Arlington Cemetery, Part 1

This is a harder post to write than all the others because our trip to the Arlington Cemetery was more than a “here’s JFK’s grave” and “here’s the tomb of the unknown soldier” kind of ordeal.

I wanted to see the Arlington Cemetery because it is something that you hear so much about in the news and in history books. The cemetery is the place where Americans bury their war dead; and, it’s also the place where many pivotal characters in American history were buried.

Our trip started out simple enough: take the train to the Arlington Cemetery stop, get out and walk to the memorial gate, follow the signs to JFK’s grave and continue following the signs.

I remember at some point along the way saying to Katherine: “Oh look. It’s a horse and buggy.” Then a long silence because I immediately realized that I was looking at a caisson carrying one of the American soldiers brought back from Iraq. This was further confirmed as we walked past Mary Harlan Lincoln’s grave and heard the military rifle salute.

(Note: After a bit of research later I found out that we briefly witnessed the burial of Michael A. Jordan who was killed in Bahrain and not Iraq.)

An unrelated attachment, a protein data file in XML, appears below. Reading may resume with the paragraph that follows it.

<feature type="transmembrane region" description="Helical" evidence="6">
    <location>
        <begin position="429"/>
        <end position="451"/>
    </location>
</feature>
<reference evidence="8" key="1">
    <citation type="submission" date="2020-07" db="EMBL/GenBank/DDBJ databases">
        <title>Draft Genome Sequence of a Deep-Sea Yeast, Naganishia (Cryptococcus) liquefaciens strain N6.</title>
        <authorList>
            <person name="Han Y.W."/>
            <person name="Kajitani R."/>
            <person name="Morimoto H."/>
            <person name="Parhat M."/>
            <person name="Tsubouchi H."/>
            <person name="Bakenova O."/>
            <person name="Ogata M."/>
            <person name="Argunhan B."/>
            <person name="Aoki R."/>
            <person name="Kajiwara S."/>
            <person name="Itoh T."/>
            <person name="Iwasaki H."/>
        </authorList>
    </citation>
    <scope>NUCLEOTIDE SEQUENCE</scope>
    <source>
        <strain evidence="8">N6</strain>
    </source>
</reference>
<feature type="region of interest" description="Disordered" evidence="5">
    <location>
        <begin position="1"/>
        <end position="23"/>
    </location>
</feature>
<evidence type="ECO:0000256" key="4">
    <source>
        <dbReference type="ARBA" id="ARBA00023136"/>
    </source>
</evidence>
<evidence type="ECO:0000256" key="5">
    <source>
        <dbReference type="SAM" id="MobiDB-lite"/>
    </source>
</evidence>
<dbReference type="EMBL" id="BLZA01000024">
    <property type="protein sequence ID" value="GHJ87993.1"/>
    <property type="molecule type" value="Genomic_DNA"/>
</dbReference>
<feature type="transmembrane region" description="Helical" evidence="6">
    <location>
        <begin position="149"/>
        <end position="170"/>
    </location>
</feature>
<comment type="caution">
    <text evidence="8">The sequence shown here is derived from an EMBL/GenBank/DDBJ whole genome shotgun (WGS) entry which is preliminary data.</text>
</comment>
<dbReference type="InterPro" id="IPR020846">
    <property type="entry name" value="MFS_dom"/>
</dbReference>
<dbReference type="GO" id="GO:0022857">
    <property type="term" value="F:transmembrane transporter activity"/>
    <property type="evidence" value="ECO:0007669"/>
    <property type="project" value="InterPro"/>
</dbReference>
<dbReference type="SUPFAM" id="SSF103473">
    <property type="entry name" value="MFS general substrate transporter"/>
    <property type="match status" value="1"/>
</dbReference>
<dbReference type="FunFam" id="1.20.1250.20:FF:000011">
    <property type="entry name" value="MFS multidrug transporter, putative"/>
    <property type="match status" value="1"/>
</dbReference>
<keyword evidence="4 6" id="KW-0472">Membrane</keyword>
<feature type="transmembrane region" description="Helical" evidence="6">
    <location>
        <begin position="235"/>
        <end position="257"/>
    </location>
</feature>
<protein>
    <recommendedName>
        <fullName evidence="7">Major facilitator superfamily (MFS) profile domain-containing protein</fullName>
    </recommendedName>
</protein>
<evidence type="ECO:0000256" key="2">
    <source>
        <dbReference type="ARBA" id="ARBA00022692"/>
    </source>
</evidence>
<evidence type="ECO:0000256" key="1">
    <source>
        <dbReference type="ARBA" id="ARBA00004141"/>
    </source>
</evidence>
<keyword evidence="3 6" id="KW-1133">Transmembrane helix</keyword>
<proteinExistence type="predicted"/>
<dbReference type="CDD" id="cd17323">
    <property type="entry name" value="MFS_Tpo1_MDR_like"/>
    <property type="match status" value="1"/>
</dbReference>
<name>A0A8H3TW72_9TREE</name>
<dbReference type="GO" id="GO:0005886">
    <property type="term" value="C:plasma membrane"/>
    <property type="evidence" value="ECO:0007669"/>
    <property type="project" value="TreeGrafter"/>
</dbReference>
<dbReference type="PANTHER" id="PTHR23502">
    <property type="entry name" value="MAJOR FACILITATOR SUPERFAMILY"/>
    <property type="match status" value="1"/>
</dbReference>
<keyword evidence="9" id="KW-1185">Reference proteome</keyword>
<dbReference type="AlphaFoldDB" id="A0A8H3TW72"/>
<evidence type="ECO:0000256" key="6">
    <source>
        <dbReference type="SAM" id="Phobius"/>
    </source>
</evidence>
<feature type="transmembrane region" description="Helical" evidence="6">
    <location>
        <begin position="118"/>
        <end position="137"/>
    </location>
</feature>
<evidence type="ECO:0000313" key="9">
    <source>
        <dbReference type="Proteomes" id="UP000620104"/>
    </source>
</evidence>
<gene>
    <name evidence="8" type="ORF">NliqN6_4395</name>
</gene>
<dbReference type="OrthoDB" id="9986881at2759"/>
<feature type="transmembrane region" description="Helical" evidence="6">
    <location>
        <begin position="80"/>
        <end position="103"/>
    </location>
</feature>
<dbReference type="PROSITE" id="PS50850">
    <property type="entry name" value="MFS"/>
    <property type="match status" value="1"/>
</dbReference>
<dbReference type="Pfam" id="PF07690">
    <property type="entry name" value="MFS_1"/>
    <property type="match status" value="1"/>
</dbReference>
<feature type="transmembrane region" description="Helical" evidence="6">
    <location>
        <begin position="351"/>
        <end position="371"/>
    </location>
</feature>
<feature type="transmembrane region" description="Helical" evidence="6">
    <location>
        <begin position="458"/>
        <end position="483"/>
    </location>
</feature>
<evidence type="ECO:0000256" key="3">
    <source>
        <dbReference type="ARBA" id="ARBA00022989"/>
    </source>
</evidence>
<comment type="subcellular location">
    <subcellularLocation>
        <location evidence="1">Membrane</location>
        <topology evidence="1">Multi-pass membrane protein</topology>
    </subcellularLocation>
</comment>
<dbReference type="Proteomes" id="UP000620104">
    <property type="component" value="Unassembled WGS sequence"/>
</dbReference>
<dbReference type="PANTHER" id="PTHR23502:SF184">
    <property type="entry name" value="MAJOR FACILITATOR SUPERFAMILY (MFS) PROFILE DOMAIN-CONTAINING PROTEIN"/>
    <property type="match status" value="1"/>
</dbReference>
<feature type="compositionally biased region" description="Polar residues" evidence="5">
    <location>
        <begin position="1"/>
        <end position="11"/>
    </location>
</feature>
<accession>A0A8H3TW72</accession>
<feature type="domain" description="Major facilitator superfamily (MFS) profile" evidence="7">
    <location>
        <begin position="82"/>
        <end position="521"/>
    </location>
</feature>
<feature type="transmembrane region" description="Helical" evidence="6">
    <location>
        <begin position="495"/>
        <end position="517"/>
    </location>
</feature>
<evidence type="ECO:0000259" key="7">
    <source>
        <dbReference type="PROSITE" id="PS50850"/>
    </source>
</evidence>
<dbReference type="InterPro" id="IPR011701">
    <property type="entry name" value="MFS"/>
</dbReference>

After this we quickly went to see JFK’s grave and then went no further. I didn’t feel like I wanted to stick around much longer because now instead of looking at history I felt as though we were intruding upon the grief of a family and other soldiers who were there for the funeral. That and the constant sea of little white stones and their lack of individuality was overwhelming; like they were symbols of so many lost lives and lost history.

4 comments on “Arlington Cemetery, Part 1Add yours →

  1. It is interesting that Americans have a national cemetery for their war dead, but although it is an honor to be buried there, I think it is a family choice as to where they are buried. If I have my facts right, I think many more are buried in their home towns across America. Any comments?

  2. Members of the U.S. military have a choice as to whether they wish to be buried in a national or private cemetery. From the U.S. Department of Veterans Affairs web site (

    The Department of Veterans Affairs’ (VA) National Cemetery Administration maintains 122 national cemeteries in 39 states (and Puerto Rico) as well as 33 soldier’s lots and monument sites.

    My grandmother, for example, because of her service during WWII chose to be buried in a military cemetery,

    Arlington is the most well known military cemetery. However, because of space limitations, service members must meet certain criteria to be buried there:

  3. We have a small military cemetery here that I pass from time to time, and I have the same sensation you did at Arlington. It seems like the rows of white markers go on forever, so stark and lifeless and faceless. My heart just breaks.

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